Nikkei Asia reported on April 22 that Joanne Ou, a spokeswoman for Taiwan’s foreign ministry, expressed concern about China’s security agreement with the Solomon Islands.

She said Taiwan calls on the Solomon Island government not to become China’s military bargaining chip and to assist Beijing in expanding its military base in the Pacific.

Chinese Foreign Minister Wang Yi and his Solomon counterpart, Jeremiah Manele, signed the agreement, which the two countries revealed this week. Prime Minister Manasseh Sogavare, on Wednesday, April 19, informed parliament that the treaty would not threaten or undermine peace and harmony in the region.

Ou said Taiwan has the same position as the United States, Australia, and New Zealand and “expresses serious concern” about the secret signing of a security agreement between China and the Solomon Islands.

He added that the agreement “undermines the status quo and the supply lines of democratic allies, jeopardizing regional peace and stability.”

The agreement was signed just days before a White House group of delegators, led by top Asia official Kurt Campbell, arrived in Honiara amid fears about a Chinese military potential presence in the region.

Outside of the currently known South China Sea areas, Chinese militarization is a significant concern for Taiwan and the United States. While the security agreement does not mean militarization, it does open the possibility of it.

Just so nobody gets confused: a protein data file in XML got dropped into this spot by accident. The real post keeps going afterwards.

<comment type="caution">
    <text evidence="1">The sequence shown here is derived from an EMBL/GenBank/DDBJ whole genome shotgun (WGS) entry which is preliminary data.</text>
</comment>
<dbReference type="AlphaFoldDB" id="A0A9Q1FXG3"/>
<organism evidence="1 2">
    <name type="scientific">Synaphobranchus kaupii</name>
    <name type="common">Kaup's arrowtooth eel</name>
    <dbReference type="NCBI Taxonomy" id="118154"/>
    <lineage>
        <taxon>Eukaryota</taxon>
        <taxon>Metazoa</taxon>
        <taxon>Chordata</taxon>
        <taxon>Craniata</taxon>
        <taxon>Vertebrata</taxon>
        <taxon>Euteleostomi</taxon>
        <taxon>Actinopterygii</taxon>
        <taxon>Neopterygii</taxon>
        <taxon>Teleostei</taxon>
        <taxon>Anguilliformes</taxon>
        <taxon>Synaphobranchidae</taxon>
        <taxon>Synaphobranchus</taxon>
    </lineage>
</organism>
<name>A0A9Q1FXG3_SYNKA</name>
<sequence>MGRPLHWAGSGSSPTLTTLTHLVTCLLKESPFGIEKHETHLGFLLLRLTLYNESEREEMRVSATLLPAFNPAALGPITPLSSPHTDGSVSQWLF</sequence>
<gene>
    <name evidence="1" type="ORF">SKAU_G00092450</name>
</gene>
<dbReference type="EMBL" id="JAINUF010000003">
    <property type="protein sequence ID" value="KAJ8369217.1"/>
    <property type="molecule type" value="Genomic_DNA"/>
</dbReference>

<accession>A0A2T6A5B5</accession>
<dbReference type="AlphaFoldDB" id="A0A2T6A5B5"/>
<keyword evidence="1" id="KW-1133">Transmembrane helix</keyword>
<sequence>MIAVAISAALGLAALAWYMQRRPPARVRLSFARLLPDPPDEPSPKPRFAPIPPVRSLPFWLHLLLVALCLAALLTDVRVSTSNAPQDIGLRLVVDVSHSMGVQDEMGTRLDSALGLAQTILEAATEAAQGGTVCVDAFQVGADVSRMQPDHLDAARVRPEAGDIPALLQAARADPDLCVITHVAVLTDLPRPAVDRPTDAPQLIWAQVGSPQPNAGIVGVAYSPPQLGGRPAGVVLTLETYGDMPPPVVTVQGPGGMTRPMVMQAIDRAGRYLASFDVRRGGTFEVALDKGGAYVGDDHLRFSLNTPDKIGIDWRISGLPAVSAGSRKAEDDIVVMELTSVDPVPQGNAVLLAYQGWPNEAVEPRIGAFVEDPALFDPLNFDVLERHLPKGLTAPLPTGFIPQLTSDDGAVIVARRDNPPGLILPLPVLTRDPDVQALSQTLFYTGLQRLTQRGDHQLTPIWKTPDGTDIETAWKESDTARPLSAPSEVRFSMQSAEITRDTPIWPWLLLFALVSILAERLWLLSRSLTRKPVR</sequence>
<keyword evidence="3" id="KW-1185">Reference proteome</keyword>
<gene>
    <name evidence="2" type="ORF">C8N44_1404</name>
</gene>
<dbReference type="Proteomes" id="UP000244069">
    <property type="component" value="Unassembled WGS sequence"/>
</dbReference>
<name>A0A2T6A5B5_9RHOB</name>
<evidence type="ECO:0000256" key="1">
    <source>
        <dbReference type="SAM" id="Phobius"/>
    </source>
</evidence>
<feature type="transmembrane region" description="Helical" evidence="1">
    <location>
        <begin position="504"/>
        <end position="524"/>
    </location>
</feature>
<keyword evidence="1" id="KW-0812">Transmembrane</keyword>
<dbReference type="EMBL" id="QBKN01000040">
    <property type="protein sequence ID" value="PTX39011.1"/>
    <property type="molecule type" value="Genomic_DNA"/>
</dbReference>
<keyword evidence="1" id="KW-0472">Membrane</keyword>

Under a draft deal released last month, China can send police, paramilitary troops, and soldiers to the country. In addition, its naval ships can dock in the islands’ ports to replenish supplies.

According to the Guardian’s article last month, Solomon Islands opposition leader Matthew Wale stated that the China deal hurts regional security balance and requires cooperation with a completely different system.

Wale remarked, “The Solomons, along with its traditional partners, are like-minded democracies with shared values.”

He said that China has an entirely different system of government and that the Solomon Islands is not familiar with that system.

Regarding national security, the distinctions between 2 nations would affect how and what training is conducted, how arrests are made, how courts function, how individual rights can be expressed, and how the rule of law is perceived.

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